Or at least it should be.
Important sections of the trail are impeded by closed trestles and tunnels. General disrepair to the unimproved railbed makes biking, hiking and horse travel difficult. And there is are big stretches with irregular water access and other necessary facilities.
But the dream of a fully-functional statewide trail is alive and powerful after a brush with closure last year woke people up across Washington. Thanks in large part to the hard work of the Tekoa Trail and Trestle Association (“TTTA”), talk of giving the trail to adjacent landowners seems to have mostly disappeared.
Instead, the state’s Parks and Recreation Commission is looking to invest in the trail, both to improve public access to the trail and to get noxious weed problems under control (a concern from adjacent landowners). You can join in the second round of meetings 6–8 p.m. Tuesday at the Preston Community Center (right off the Preston-Snoqualmie Trail, a nice ride if you’ve never done it).
Ted Blaszak from the TTTA penned an op-ed in the Seattle Times recently outlining his group’s asks:
… the price tag is low compared to other infrastructure work done in Washington. It has an excellent return on the investment, not only for our state tax base but particularly for several small towns along the trail that are suffering. Tekoa’s population has declined 40 percent over the last 40 years. Last year, we had three restaurants; now we’re down to two.
Further, by repairing the trail with work phased in over the years, we can avoid a great impact on our state budget and allow the trail to begin generating income immediately.
If you’re a cyclist, trail user, horse owner or just appreciate the beauty of our state, we need help:
• Ask your city council to pass a resolution in support of the trail.
• Attend the Washington State Parks and Recreation Commission meeting, 6 to 8 p.m., May 10 at the Preston Community Center, located six miles east of Issaquah.
• Email or call your state legislators, especially Republican caucus members, and ask for their support to protect and fund the trail.
Imagine an easily-bikeable crushed gravel trail with regular water, bathroom and camping/local inn access stretching from Seattle to Tekoa, passing through small communities and the state’s incredible and varied regions along the way. Not only would that be an affordable vacation for people across the state, but it would certainly become a tourist draw from out-of-state.
There’s a lot of work to do to get the trail there, but it’s worth it. More details on the second round of public meetings from the WA Parks and Recreation Commission:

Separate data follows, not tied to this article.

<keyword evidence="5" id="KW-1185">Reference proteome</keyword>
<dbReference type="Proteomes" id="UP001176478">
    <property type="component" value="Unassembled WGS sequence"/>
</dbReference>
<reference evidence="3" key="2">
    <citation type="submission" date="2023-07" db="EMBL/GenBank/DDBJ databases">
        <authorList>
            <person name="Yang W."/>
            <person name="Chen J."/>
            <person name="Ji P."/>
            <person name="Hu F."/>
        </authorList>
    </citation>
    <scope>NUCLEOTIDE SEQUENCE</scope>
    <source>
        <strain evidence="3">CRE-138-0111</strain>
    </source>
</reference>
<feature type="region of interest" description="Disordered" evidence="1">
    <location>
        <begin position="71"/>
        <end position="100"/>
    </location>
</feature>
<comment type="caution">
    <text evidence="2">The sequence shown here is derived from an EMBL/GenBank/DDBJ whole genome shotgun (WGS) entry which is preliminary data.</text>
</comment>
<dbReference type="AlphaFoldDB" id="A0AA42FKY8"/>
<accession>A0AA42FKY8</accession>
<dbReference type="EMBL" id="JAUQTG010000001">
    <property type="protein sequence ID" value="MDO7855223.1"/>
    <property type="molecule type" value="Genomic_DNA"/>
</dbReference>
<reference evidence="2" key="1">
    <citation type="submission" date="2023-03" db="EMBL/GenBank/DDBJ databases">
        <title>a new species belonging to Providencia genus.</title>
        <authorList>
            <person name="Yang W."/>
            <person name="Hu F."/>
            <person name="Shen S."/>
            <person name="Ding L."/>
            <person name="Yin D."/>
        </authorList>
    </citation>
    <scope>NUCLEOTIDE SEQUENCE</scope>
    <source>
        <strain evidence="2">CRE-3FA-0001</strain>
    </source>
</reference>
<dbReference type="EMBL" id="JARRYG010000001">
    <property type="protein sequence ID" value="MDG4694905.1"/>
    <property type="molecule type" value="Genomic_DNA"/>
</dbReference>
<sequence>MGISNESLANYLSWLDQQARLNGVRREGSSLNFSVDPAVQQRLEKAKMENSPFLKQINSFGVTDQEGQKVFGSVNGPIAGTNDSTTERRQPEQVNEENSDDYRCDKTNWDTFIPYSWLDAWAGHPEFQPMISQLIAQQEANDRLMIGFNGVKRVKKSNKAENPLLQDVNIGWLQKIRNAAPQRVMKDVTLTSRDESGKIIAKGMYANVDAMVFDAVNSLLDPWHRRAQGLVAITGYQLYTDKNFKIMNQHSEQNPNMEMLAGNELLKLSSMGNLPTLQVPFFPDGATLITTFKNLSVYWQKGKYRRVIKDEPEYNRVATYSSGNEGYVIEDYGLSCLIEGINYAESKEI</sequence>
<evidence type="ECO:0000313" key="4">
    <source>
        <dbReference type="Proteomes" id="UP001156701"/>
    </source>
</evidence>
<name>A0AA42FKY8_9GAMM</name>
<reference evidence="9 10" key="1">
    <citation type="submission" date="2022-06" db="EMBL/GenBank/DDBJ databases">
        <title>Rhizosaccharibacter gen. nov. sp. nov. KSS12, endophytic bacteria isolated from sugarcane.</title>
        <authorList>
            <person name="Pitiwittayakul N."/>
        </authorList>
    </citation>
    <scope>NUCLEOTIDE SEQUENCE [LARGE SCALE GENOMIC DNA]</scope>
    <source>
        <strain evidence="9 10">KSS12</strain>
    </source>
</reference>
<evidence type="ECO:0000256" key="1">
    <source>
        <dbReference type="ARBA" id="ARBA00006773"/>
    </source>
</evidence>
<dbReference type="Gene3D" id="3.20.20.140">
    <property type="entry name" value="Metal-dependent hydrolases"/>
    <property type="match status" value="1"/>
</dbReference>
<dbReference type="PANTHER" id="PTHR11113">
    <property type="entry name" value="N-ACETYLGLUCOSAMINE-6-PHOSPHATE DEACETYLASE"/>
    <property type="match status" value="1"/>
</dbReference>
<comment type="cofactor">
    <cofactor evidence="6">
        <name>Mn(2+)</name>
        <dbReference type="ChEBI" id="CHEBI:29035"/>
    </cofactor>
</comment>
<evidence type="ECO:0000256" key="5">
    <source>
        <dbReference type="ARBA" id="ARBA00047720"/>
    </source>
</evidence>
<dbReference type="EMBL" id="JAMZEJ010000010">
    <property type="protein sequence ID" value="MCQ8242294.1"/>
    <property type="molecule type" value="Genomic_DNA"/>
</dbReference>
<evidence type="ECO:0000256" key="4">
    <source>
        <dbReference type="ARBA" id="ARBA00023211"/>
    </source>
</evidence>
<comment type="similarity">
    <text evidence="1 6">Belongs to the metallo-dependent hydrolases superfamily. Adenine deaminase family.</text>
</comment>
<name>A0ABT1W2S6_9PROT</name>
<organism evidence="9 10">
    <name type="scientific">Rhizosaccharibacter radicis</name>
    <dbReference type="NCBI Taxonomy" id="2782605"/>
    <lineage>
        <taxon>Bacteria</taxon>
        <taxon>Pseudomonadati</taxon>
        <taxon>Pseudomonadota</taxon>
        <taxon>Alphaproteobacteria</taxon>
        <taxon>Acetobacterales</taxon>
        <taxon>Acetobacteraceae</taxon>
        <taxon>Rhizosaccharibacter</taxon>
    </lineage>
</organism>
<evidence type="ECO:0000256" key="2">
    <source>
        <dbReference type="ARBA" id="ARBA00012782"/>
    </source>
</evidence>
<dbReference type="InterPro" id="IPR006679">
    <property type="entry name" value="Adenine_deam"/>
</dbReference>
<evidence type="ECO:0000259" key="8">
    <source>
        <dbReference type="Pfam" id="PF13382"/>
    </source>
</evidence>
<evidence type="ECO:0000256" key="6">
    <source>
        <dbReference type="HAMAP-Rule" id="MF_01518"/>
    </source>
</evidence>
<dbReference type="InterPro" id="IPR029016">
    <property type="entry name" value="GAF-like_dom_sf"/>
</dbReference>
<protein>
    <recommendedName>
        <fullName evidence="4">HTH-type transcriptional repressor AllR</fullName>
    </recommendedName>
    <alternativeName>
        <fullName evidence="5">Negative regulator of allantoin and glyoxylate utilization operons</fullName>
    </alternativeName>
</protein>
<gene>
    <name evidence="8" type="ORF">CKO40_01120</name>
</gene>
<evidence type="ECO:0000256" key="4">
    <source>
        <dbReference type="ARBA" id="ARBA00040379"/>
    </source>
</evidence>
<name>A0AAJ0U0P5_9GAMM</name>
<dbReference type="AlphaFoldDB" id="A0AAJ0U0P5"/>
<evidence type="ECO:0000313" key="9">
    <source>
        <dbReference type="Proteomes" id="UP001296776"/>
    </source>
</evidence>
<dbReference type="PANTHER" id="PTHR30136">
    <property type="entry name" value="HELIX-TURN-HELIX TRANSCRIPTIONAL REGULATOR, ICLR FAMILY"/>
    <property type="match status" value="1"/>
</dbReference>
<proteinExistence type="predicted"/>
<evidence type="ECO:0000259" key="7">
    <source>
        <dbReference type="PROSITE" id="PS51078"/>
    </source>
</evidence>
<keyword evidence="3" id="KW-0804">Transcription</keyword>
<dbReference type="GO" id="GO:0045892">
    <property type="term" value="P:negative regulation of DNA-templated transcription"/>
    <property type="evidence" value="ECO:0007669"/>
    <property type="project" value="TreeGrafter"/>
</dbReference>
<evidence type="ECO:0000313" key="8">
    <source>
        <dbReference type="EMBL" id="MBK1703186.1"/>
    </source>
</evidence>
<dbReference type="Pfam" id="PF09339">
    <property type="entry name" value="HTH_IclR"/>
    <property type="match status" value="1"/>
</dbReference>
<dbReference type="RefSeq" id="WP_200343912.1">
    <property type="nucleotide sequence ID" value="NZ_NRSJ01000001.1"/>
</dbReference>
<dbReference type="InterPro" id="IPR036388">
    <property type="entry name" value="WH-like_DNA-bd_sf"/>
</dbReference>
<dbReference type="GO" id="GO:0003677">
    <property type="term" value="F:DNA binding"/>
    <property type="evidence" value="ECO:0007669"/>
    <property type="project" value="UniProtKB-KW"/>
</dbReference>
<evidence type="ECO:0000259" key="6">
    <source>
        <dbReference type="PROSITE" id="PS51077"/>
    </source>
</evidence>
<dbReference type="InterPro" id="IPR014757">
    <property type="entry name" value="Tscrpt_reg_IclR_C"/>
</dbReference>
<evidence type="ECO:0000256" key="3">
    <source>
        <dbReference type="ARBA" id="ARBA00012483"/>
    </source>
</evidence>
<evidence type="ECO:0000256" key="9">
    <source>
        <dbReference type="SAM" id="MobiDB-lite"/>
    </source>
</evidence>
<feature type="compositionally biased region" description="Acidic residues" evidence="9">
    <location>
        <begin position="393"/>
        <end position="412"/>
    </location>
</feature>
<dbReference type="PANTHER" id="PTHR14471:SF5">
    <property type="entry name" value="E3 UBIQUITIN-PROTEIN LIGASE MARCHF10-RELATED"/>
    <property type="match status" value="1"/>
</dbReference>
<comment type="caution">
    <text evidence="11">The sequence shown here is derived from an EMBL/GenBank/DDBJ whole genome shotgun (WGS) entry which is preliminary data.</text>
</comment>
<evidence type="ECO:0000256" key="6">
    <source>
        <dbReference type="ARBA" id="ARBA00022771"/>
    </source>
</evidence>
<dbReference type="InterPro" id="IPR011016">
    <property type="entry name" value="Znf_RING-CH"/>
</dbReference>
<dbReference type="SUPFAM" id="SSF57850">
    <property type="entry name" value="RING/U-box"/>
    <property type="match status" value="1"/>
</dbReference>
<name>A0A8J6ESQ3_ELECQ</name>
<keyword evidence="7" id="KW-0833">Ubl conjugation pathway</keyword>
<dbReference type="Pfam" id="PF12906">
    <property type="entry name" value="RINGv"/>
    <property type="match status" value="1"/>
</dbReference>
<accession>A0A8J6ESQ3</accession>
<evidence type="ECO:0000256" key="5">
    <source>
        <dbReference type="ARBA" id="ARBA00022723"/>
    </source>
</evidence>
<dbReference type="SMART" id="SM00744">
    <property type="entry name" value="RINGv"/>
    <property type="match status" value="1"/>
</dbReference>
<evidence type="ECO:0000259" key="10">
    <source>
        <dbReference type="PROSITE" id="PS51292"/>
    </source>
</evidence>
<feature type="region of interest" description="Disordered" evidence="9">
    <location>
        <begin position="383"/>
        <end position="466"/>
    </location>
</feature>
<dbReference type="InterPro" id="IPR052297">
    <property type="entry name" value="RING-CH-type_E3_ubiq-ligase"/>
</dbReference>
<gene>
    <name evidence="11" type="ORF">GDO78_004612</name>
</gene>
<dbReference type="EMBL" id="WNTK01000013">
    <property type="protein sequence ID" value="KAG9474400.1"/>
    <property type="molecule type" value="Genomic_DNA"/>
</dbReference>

The Washington State Parks and Recreation Commission invites the public to help plan for the future of the John Wayne Pioneer Trail in eastern Washington through a second round of public meetings.
Because the trail spans such a distance, State Parks has scheduled two meetings that will cover the same topics. The first meeting is 6 to 8 p.m. Tuesday, May 10, at the Preston Community Center, 8625 310th Ave., Preston. (Directions: https://goo.gl/maps/yuDgjmYSFzH2). The second meeting is 6 to 8 p.m. Wednesday, May 11, at the Washington Association of Wheat Growers, 109 E. First, Ritzville. (Directions: https://goo.gl/maps/dWS6sXBJpYF2).
These meetings are the second of two rounds of public meetings in which State Parks staff will provide information on the planning process and gather information and comments from the public that will help lead to a long-term plan for the John Wayne Pioneer Trail. At these meetings, State Park staff will have a presentation followed by a breakout session to collect public comments on preliminary recommendations for a range of trail-related issues, including noxious weed and vegetation management, trailhead and camping opportunities, fencing and trail-use permits. To view a map and get more information about the John Wayne Pioneer Trail planning project, visit http://parks.state.wa.us/979/John-Wayne-Pioneer-Trail-Planning. The public may provide written comments at the meeting, online or by contacting Randy Kline, Parks Planner, (360) 902-8632 or [email protected].
The first round of meetings were held on March 8 and 9 in Cheney and Ellensburg, and input provided at those meetings has helped shape the preliminary recommendations that will be presented during the May meetings.
The John Wayne Pioneer Trail section undergoing public planning is part of the Iron Horse State Park Trail that extends 285 miles from North Bend to the Idaho border and comprises most of the former Milwaukee Road Railroad corridor. The eastern portion of the John Wayne Pioneer Trail begins on the east side of the Columbia River and extends 175 miles east to the Idaho border. In winter 2015, State Parks began working with a 12-member advisory committee to produce a plan to address management and recreational use issues on this section of the trail. The advisory committee members represent an array of trail interests, including:
- Adjacent landowners
- Tekoa Trestle and Trails Association
- Tourism and economic development
- Natural resources
- Historic and cultural resources
- Utility provider
Planning for the 110-mile western portion of the Iron Horse State Park Trail from Cedar Falls (near North Bend) to Beverly Bridge on the west side of the Columbia River was completed in 2000. In 2014, State Parks completed planning for the 35-mile section of railroad corridor between Malden and the Idaho border.
State Parks has completed more than 100 land-use plans for parks around the state, through its Classification and Management Plan (CAMP) public process. The CAMP process addresses issues such as day-use and camping opportunities, overall visitor experience, natural resources and other topics of interest to the community.